There’s a Whole Lot of Crazy People in America

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Years ago the political blogosphere became overwhelmed by the growing popularity of Outrage of the Day™ blogging. These days there are usually four or five of these stories each day, all of them covered by the usual suspects before they move on to the next day’s outrages and all of them following a familiar pattern. Basically, somebody somewhere said something dumb/outrageous/offensive/whatever, which means we’re all going to spend the day explaining exactly why the remark was dumb/outrageous/offensive/whatever and why we’re personally outraged/offended/whatever by it.

I do some of this myself, so it’s not like I’m purer than Caesar’s wife here, but for the most part I find it pretty tiresome. However, via Dave Weigel, I learn today that David Wong has solved a problem for me: what to call this phenomenon. “Outrage of the Day” has never felt quite right, but I’ve never taken the time to figure out a better handle for it. Here’s Wong, in his listicle of “5 Ways to Spot a B.S. Political Story in Under 10 Seconds”:

#2. The Headline Is About a “Lawmaker” Saying Something Stupid

In every single group of human beings, you have a certain percentage of crazy shitheads. Find me an organization of a million charity workers who have devoted their lives to saving homeless golden retrievers, and I’ll bet my life that within that group I can find a faction of crazy shitheads.

….So if you see a headline citing something a “lawmaker” said, the first thing you should know is if it’s someone with actual power with implications on policy (i.e., a senator stating how he or she is going to vote on upcoming legislation) or if it’s simply a nobody who’s being held up as the Crazy Shithead of the Week (CSotW).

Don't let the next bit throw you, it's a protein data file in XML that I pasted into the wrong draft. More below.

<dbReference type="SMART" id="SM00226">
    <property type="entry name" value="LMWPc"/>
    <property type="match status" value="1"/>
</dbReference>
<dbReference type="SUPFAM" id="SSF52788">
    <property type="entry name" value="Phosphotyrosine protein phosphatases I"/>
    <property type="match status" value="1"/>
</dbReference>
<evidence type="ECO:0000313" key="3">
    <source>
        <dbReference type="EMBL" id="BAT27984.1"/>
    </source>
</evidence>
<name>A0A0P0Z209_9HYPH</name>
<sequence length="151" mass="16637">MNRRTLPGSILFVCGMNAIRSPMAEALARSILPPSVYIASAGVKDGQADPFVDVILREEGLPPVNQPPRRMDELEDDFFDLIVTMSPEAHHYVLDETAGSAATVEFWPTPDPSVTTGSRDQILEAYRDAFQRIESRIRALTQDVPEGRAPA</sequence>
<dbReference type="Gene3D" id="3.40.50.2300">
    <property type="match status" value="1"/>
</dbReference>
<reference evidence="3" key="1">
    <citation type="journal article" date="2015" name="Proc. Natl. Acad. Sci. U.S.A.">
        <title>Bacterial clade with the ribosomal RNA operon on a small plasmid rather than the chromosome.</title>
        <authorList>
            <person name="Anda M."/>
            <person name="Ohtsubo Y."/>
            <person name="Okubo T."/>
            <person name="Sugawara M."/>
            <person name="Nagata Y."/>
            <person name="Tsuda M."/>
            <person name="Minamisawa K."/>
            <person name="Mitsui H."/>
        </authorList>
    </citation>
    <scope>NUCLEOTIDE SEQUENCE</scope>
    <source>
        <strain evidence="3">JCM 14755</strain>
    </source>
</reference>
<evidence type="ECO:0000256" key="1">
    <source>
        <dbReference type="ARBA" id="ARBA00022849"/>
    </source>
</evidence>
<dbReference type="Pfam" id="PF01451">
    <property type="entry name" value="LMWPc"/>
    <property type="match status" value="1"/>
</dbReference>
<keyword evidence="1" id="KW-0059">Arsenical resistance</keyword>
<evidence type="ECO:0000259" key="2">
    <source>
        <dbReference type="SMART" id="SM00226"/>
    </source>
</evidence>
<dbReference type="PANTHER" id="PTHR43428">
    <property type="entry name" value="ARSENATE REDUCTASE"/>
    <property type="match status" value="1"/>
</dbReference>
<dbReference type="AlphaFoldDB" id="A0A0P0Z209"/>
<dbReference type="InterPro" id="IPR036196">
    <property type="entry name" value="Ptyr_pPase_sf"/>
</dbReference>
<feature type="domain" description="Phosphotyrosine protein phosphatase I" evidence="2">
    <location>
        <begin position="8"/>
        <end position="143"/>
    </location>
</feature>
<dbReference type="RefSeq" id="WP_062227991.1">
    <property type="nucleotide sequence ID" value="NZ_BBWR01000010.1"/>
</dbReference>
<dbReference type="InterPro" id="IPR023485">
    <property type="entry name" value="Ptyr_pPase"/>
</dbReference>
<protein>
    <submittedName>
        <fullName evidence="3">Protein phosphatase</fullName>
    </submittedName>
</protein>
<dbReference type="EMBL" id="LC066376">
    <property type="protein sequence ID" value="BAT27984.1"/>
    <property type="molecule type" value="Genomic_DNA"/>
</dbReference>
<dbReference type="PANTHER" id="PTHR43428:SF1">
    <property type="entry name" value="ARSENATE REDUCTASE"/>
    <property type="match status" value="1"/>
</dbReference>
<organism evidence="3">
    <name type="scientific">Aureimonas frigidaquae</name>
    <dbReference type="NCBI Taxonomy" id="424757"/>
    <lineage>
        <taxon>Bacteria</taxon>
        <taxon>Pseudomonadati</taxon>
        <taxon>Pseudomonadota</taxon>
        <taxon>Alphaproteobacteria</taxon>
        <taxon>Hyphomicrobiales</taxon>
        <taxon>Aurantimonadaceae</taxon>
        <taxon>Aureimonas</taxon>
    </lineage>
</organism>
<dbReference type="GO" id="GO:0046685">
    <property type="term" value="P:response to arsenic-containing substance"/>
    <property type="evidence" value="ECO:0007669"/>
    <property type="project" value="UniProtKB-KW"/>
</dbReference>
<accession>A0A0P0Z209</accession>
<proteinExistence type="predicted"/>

For instance, in the headline earlier about the CSotW comparing rape to a flat tire, the crazy shithead was a member of the Kansas state legislature — one of 165 members of the body that makes laws in Kansas. This guy is so hugely important that it took a whopping five thousand votes to elect him. You could fit every one of his supporters in a high school gym. Which is to say, he has just slightly more power to enact law than you do. And none outside of Kansas.

Wong’s point in the first paragraph is one that I usually refer to as the “300 million person problem.” The United States has a population of over 300 million, and that’s a number so vast that you can always find a large number of people doing some particular thing, no matter how stupid it is. Interest groups take advantage of this all the time, filling their monthly newsletters with outrages against common decency even though most of these outrages are, in fact, vanishingly rare. But in a population of 300 million, even 0.0000001% of the population amounts to 30 separate people doing 30 separate outrageous things every month. That’s plenty for a newsletter.

As for the rest, my only change would be to replace week with day. Or maybe hour. So the acronym probably ought to be CSotH. Welcome to modern politics.

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THE BIG PICTURE

You expect the big picture, and it's our job at Mother Jones to give it to you. And right now, so many of the troubles we face are the making not of a virus, but of the quest for profit, political or economic (and not just from the man in the White House who could have offered leadership and comfort but instead gave us bleach).

In "News Is Just Like Waste Management," we unpack what the coronavirus crisis has meant for journalism, including Mother Jones’, and how we can rise to the challenge. If you're able to, this is a critical moment to support our nonprofit journalism with a donation: We've scoured our budget and made the cuts we can without impairing our mission, and we hope to raise $400,000 from our community of online readers to help keep our big reporting projects going because this extraordinary pandemic-plus-election year is no time to pull back.

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